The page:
In the implementation of key strategic projects, going forward SANRAL will focus on enhancing methods that will create more jobs and increase Broad Based Black Economic Empowerment.

Rail programme

Honourable Chairperson our passenger rail system has come under serious focus and public scrutiny in the recent past due to the two train collisions in Pretoria and Soweto. This public concern about the safety of the rail system is justified and we need, through our actions, to assure the public that we will be able to deliver safe and reliable services moving forward. It is important to remind Parliament and the nation of the state of our railways. After almost 40 years in operation, the current rail system (rail technology, operating procedures, service-design and skills base) is fast approaching the end of its design-life.

The poor levels of performance, reliability, safety and high maintenance costs should be clear indicators to us. These systemic failures are primarily due to a combination of old technology, decades of under-investment, deferred and poor maintenance and loss of critical skills. For example, the international norm is that a train would fail every 822 days whilst it stands at an average 20 days in our country. This tells a story that requires our urgent intervention and long-term solutions. We have a bold plan for railways.

PRASA’s strategy over the next 3 years is informed by the demand for quality rail services, the current performance of the system and PRASA’s capital investment/modernisation program. The strategy will culminate into two key focus areas:-

  • a)Operational recovery plan for rail services; and
  • b)Committed Infrastructure Investment/Modernisation program with job creation targets.

PRASA’s New Rolling Stock Programme is estimated to cost R97 billion over the next 18 years, with the first batch of trains expected to be delivered during the 2014/15 Financial Years. This programme has been undertaken along with a feasibility study. To that end, between April 5th and 7th, PRASA held formal meeting with these stakeholders.

Durban to Johannesburg Corridor

A multi-agency structure comprising the Gauteng, the Free State and KwaZulu-Natal Provincial Governments, eThekwini Municipality and Johannesburg Municipality, and the Department of Trade and Industry, and Public Enterprises has been established.

The structure will drive the development of passenger and freight services on the Durban to Johannesburg Corridor. It will also consider the improvements of the Durban Port, the future use of the old Durban Airport International Airport site, and the Harrismith, Cato ridge and City Deep logistical hubs.

North - South Corridor

Our vision is of an Africa that has the transport infrastructure that facilitates the movement of goods and people by road and rail, effectively connecting with our neighbours in the Southern African Region.

Road safety programme

On 11 May 2011, South Africa participated in the launch of the United Nations Decade of Action for Road Safety 2011 /2020. The Decade of Action Program seeks to halve road deaths and end the carnage on our roads. Road deaths affect us all. Worldwide 1.3 million people are killed annually, with 14 000 people being killed in South Africa. Every member of society, especially those who have lost their loved ones in road accidents, will become the natural driving force of this program.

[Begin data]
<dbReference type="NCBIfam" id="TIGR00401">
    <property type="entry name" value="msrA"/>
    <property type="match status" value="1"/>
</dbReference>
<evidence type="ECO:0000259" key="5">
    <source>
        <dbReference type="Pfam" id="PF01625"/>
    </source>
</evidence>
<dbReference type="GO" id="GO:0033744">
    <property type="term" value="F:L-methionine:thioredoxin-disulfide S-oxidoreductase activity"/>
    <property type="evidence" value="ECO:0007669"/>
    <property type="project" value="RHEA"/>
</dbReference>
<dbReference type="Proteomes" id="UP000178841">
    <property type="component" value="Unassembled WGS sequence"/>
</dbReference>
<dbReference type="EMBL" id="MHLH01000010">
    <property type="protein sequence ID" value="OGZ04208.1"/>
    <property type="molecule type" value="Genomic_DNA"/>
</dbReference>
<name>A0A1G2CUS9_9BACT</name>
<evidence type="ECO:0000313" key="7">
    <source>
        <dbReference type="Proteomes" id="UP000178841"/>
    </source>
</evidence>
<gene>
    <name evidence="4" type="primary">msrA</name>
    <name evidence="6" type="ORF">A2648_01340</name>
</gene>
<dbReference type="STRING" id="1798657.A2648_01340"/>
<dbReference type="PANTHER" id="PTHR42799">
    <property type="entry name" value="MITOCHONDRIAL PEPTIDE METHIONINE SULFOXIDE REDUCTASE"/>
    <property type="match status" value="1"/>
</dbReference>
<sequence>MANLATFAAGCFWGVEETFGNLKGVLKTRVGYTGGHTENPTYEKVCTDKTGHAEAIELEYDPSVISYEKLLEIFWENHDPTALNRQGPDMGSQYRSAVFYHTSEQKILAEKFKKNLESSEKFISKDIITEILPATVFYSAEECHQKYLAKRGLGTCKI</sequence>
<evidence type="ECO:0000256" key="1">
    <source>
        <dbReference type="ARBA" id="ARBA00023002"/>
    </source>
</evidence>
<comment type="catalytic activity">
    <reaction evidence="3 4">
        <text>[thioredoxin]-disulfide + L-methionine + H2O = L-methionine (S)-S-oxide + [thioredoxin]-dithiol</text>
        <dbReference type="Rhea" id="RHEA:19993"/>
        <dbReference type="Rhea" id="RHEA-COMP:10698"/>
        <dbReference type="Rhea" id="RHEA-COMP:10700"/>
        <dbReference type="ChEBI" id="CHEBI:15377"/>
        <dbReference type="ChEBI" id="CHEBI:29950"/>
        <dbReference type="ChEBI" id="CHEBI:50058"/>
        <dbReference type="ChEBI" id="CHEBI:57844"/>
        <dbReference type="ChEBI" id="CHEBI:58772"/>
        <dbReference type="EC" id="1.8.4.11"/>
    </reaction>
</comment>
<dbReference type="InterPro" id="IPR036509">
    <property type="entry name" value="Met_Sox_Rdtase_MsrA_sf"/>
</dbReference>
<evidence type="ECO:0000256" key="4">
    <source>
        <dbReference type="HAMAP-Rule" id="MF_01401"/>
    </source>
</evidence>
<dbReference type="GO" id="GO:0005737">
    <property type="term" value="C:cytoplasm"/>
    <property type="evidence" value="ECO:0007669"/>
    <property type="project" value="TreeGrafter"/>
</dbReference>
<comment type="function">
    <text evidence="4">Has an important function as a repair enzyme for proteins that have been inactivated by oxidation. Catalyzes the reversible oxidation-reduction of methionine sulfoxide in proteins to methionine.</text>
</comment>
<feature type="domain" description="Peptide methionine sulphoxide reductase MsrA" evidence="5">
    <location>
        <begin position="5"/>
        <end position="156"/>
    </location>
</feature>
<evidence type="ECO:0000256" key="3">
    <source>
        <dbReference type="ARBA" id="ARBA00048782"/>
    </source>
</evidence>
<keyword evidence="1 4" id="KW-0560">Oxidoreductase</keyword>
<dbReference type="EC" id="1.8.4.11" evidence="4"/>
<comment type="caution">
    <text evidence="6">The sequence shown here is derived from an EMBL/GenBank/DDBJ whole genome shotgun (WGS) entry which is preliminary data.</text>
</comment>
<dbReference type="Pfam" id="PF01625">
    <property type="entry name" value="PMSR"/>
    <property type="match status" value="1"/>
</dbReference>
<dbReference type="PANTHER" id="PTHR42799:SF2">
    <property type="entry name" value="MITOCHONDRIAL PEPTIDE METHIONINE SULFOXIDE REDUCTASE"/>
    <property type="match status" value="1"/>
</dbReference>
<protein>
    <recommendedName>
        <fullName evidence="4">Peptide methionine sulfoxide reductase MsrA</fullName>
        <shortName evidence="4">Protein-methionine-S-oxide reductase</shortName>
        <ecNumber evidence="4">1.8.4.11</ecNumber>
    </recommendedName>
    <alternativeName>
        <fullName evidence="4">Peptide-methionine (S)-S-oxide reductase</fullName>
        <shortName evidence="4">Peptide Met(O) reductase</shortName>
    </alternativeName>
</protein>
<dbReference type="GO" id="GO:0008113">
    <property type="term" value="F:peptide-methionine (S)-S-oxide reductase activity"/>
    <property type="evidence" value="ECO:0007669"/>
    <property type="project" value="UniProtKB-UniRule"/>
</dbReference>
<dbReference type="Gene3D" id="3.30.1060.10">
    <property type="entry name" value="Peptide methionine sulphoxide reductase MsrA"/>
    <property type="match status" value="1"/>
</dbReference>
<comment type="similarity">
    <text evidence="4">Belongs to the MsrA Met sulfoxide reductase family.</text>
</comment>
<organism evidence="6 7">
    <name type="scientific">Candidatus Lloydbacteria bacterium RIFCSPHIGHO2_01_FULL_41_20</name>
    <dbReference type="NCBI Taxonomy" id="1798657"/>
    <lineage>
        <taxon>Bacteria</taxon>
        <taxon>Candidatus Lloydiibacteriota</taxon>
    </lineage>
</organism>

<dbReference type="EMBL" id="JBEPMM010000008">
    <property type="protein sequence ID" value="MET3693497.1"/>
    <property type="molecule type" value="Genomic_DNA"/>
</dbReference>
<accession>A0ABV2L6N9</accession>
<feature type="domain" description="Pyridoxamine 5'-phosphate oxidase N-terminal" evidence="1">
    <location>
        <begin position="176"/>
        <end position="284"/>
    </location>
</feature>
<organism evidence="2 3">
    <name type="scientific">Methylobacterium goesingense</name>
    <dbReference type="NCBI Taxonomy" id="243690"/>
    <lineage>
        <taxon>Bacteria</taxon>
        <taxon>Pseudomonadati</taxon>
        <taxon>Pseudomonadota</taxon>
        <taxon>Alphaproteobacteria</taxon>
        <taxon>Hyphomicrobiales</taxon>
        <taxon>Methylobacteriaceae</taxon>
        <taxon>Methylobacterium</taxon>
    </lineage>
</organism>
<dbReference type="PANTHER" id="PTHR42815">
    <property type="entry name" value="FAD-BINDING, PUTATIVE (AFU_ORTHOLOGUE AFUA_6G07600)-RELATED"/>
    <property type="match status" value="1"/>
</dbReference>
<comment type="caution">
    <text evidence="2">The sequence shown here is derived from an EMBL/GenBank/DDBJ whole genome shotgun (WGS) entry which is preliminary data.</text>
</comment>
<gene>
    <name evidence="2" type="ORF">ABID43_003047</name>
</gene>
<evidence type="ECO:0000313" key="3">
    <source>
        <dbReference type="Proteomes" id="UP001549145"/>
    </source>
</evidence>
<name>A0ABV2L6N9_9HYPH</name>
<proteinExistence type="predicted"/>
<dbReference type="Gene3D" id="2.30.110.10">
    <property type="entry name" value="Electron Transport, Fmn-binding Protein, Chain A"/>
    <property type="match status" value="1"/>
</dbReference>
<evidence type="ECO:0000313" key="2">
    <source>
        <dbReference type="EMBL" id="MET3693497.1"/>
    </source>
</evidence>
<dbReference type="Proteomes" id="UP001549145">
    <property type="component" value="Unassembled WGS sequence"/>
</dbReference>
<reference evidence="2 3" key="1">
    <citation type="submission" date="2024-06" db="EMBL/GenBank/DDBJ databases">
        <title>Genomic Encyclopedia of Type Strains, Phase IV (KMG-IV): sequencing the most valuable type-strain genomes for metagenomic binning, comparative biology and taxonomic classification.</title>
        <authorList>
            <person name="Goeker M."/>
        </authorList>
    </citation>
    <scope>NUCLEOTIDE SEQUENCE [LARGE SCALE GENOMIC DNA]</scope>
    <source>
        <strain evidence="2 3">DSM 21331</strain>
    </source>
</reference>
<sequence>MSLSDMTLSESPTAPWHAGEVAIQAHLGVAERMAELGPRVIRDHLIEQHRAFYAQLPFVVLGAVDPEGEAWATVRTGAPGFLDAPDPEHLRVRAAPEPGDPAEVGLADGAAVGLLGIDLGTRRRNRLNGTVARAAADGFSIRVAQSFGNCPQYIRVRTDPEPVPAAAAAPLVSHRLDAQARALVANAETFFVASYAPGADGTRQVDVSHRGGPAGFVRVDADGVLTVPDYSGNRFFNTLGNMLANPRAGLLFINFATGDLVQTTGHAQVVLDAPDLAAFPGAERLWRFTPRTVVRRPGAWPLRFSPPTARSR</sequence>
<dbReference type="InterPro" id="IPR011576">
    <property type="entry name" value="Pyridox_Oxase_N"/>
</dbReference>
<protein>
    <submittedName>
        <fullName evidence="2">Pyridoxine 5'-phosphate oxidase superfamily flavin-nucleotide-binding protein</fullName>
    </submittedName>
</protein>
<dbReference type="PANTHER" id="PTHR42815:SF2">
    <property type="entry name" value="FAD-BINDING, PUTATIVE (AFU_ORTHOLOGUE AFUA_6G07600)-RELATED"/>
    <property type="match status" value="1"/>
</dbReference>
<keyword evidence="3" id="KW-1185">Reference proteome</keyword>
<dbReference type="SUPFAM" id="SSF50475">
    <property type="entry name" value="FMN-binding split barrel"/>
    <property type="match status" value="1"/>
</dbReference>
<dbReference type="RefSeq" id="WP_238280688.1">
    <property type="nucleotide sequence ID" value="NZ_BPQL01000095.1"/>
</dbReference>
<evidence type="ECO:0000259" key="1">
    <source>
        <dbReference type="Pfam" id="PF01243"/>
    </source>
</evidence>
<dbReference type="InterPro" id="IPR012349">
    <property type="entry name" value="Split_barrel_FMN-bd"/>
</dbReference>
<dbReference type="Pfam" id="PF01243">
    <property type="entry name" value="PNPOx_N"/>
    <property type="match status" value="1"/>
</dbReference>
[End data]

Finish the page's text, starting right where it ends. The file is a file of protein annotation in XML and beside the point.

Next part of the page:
Worldwide as in South Africa, the Decade of Action commits us to developing and enforcing legislation on key risk factors such as;

  • Effectivemanaging and monitoring of speed limits.
  • Eliminating drinking and driving.
  • Increasingthe use of seatbelts, child restraints and motorcycle helmets as a norm.

Our response to this global call is contained in our multi-pronged programme involving all citizens which seeks to end road deaths. This includes the following interventions:

  • Review and implementation of South Africa’s Road Safety Strategy and action plan 2011 – 2020
  • All provinces, districts municipalities, local municipalities to report monthly on road accidents indicating the causal factors and the plans to address them.
  • All provinces, districts municipalities, local municipalities to report monthly on and the implementation of the National Rolling Enforcement Plan.

It was agreed by all that at least 1 million drivers per month, 250 000 per week, or 45 000 per day, would be stopped and checked to ensure compliance with driver’s licence, and road worthiness of the vehicles. These targets would ensure that at least 60% of all motorists within a period of 6 months would have been checked for compliance with the road traffic regulations.

  • The First National Traffic Intervention Unit deployed in high accident areas and hazardous locations.
  • The introduction of road safety programs as part of the life skills curriculum, as agreed with my colleague the Minister of Basic Education Ms Angie Motshega. As an outcome of this intervention we hope to produce 10 000 new drivers with the appropriate skills to become safer drivers.
  • Through Community Road Safety Councils launched in the nine provinces, we advocate the “Road Safety is Everybody’s Business” approach.

Traffic management